Assistive technology for people with dementia: an overview and bibliometric study

This data was imported from PubMed:

Authors: Asghar, I., Cang, S. and Yu, H.

http://eprints.bournemouth.ac.uk/27414/

Journal: Health Info Libr J

Volume: 34

Issue: 1

Pages: 5-19

eISSN: 1471-1842

DOI: 10.1111/hir.12173

BACKGROUND: This study presents an overview of recent research activities in assistive technology (AT) for people with dementia. Bibliometric studies are used to explore breadth and depth of different research areas, yet this method has not yet been fully utilised in AT research for people with dementia. METHODS: The bibliometric method was used for collecting studies related to AT. Based on inclusion/exclusion criteria, the AT studies with a focus on people with dementia are considered. STUDY SCOPE: The study is based on factors such as number of publications, citations per paper, collaborative research output, P-Index, major research and application areas and national dementia strategies. DATA COLLECTION: Data were collected from 2000 to 2014 in AT research. The top 10 countries are selected based on their research outputs. RESULTS: USA emerged as the leading contributor with 503 publications and an annual growth rate of 16%, followed by UK with 399 publications and growth rate of 22%. Germany with 101 publications is on the 6th place, but it has a higher citation rate 16.43% as compared to USA (13.34%). Although all 10 countries show good collaborative research output, Italy, Spain and the Netherlands emerge as top collaborative research contributors with high percentages (84%, 84% and 79%). All the top 10 countries, except Canada, Germany and Spain, have national dementia strategies in place. CONCLUSION: The overall analysis shows that USA and UK are working extensively in AT research for people with dementia. Both these countries also have well established national dementia strategies.

This data was imported from Scopus:

Authors: Asghar, I., Cang, S. and Yu, H.

http://eprints.bournemouth.ac.uk/27414/

Journal: Health Information and Libraries Journal

Volume: 34

Issue: 1

Pages: 5-19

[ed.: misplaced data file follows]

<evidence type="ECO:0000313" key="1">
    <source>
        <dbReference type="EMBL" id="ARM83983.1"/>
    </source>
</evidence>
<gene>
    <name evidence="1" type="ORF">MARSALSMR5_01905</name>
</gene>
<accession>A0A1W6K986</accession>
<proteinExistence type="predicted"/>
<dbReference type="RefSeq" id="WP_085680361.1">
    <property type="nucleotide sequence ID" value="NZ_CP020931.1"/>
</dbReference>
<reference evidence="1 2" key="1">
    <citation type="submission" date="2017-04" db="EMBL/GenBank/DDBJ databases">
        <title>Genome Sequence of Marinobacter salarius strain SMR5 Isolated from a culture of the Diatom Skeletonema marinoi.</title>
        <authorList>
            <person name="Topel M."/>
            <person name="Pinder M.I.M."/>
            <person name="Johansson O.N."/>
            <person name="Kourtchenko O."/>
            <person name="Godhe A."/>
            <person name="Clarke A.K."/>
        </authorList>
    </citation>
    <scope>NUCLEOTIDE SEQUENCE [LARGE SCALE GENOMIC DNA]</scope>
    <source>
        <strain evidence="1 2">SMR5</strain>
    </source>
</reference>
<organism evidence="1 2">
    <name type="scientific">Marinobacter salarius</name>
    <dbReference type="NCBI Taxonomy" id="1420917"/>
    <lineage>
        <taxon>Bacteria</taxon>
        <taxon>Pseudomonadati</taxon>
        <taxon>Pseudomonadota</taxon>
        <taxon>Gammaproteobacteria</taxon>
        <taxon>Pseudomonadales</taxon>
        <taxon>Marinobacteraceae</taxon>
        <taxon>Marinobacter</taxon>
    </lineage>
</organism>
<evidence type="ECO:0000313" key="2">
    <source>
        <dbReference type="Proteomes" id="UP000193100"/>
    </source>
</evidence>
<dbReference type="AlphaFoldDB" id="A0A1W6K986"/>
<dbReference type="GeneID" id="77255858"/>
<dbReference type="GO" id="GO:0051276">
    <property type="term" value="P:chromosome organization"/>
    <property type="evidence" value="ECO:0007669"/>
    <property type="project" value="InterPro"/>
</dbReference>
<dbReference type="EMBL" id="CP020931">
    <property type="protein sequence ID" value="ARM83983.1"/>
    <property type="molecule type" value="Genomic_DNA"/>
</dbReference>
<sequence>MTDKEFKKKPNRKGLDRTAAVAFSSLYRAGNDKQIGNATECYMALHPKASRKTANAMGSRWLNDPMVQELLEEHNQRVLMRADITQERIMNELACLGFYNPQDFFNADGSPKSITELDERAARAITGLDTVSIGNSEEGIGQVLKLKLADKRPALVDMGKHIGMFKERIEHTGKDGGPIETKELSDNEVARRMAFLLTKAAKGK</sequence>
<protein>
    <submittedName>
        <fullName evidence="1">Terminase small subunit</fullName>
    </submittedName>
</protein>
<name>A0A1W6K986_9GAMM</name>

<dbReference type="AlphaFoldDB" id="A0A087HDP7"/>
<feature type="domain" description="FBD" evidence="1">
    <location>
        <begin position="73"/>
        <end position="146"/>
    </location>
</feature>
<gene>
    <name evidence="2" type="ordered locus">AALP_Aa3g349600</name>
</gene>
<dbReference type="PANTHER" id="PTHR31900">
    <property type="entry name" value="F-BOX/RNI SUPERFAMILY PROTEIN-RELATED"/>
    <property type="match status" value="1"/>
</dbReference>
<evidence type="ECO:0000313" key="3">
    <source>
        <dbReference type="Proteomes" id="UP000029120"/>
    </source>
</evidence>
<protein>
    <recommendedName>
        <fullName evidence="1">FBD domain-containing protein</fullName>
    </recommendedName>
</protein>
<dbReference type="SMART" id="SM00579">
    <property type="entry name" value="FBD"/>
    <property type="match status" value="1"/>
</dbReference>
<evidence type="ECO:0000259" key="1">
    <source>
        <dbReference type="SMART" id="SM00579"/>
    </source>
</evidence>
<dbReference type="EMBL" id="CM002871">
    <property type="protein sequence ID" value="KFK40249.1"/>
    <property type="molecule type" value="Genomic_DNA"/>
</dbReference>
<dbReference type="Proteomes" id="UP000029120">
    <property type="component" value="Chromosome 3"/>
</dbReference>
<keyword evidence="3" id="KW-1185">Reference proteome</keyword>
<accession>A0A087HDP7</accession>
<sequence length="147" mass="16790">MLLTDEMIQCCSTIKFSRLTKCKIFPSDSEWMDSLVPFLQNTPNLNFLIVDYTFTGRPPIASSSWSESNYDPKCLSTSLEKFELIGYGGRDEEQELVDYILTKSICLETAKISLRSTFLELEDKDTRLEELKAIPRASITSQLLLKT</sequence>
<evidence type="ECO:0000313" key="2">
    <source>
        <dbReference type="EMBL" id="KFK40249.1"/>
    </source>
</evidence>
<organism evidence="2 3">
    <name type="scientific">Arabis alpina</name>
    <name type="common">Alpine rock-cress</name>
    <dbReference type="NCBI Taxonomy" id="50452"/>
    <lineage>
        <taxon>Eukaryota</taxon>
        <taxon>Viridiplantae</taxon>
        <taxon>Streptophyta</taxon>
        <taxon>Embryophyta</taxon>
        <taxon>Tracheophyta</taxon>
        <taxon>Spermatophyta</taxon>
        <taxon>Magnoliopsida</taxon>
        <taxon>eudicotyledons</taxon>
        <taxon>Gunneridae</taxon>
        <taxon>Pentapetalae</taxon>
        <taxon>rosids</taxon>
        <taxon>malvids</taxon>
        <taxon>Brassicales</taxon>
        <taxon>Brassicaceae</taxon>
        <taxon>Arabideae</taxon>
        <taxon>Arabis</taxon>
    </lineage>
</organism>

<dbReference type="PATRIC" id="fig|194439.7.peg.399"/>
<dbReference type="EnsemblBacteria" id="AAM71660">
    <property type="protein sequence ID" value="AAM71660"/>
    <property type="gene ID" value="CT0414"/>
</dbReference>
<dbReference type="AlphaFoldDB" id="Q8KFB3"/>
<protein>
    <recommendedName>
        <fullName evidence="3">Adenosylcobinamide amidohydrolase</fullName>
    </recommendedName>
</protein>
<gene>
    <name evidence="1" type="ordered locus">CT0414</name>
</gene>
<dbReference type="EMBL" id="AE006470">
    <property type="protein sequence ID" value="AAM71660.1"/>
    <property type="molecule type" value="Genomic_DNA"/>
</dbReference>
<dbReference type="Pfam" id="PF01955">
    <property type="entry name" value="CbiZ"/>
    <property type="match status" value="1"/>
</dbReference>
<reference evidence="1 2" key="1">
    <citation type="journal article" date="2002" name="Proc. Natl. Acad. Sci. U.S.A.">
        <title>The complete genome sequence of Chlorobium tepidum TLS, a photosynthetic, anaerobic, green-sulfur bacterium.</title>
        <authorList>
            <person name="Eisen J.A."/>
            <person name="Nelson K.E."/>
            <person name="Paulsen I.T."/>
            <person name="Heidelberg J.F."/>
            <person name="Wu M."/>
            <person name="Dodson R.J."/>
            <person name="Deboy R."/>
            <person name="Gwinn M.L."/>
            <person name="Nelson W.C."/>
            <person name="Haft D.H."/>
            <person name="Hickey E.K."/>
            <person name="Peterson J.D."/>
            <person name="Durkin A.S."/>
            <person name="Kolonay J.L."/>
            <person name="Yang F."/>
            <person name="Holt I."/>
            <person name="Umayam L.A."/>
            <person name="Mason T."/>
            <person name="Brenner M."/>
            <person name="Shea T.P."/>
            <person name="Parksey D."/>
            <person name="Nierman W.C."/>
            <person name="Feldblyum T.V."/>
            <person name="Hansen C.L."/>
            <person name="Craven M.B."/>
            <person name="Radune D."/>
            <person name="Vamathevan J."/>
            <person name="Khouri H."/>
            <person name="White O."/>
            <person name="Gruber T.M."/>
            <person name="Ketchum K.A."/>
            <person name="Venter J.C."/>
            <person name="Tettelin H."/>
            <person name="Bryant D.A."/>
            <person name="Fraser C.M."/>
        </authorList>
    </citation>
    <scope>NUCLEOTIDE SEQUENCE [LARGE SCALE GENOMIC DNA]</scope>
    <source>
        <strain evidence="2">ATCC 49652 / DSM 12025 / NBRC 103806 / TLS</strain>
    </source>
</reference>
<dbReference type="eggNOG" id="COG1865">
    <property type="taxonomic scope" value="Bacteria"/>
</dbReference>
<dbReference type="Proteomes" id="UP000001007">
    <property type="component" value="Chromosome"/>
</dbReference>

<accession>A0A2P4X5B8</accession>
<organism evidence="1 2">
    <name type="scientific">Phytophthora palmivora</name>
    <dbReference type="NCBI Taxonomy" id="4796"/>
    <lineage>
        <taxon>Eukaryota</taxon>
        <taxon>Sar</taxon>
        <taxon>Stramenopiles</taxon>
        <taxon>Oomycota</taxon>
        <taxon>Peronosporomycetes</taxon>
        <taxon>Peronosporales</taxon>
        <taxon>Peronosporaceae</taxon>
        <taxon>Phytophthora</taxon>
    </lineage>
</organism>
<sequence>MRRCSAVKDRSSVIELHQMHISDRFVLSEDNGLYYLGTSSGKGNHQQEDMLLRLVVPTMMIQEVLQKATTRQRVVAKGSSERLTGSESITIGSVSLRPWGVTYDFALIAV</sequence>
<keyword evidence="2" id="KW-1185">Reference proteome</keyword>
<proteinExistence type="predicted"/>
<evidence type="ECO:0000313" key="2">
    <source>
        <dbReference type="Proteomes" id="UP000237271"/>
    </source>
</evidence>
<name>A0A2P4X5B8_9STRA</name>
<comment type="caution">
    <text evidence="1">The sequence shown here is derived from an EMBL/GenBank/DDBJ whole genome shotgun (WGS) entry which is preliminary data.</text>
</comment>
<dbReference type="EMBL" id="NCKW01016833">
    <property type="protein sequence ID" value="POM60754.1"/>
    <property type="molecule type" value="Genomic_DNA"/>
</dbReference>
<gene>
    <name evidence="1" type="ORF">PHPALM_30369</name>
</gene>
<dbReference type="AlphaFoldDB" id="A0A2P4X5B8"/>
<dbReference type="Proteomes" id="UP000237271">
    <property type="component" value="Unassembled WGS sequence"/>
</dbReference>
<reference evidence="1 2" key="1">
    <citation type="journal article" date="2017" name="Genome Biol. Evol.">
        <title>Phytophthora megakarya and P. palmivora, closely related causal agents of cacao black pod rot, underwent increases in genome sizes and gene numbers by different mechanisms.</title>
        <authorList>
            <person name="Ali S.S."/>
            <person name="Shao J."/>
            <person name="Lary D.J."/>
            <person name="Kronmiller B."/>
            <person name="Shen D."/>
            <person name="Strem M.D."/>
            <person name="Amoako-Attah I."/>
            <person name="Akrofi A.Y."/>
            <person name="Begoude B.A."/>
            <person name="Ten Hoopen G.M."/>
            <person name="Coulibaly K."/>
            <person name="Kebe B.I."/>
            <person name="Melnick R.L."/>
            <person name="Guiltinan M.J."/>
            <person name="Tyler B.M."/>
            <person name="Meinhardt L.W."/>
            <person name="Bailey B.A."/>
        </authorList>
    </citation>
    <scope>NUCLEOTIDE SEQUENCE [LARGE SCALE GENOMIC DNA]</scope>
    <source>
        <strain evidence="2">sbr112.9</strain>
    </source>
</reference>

eISSN: 1471-1842

ISSN: 1471-1834

DOI: 10.1111/hir.12173

© 2017 Health Libraries Group Background: This study presents an overview of recent research activities in assistive technology (AT) for people with dementia. Bibliometric studies are used to explore breadth and depth of different research areas, yet this method has not yet been fully utilised in AT research for people with dementia. Methods: The bibliometric method was used for collecting studies related to AT. Based on inclusion/exclusion criteria, the AT studies with a focus on people with dementia are considered. Study Scope: The study is based on factors such as number of publications, citations per paper, collaborative research output, P-Index, major research and application areas and national dementia strategies. Data Collection: Data were collected from 2000 to 2014 in AT research. The top 10 countries are selected based on their research outputs. Results: USA emerged as the leading contributor with 503 publications and an annual growth rate of 16%, followed by UK with 399 publications and growth rate of 22%. Germany with 101 publications is on the 6th place, but it has a higher citation rate 16.43% as compared to USA (13.34%). Although all 10 countries show good collaborative research output, Italy, Spain and the Netherlands emerge as top collaborative research contributors with high percentages (84%, 84% and 79%). All the top 10 countries, except Canada, Germany and Spain, have national dementia strategies in place. Conclusion: The overall analysis shows that USA and UK are working extensively in AT research for people with dementia. Both these countries also have well established national dementia strategies.

This source preferred by Hongnian Yu and Shuang Cang

This data was imported from Web of Science (Lite):

Authors: Asghar, I., Cang, S. and Yu, H.

http://eprints.bournemouth.ac.uk/27414/

Journal: HEALTH INFORMATION AND LIBRARIES JOURNAL

Volume: 34

Issue: 1

Pages: 5-19

eISSN: 1471-1842

ISSN: 1471-1834

DOI: 10.1111/hir.12173

The data on this page was last updated at 04:42 on September 24, 2017.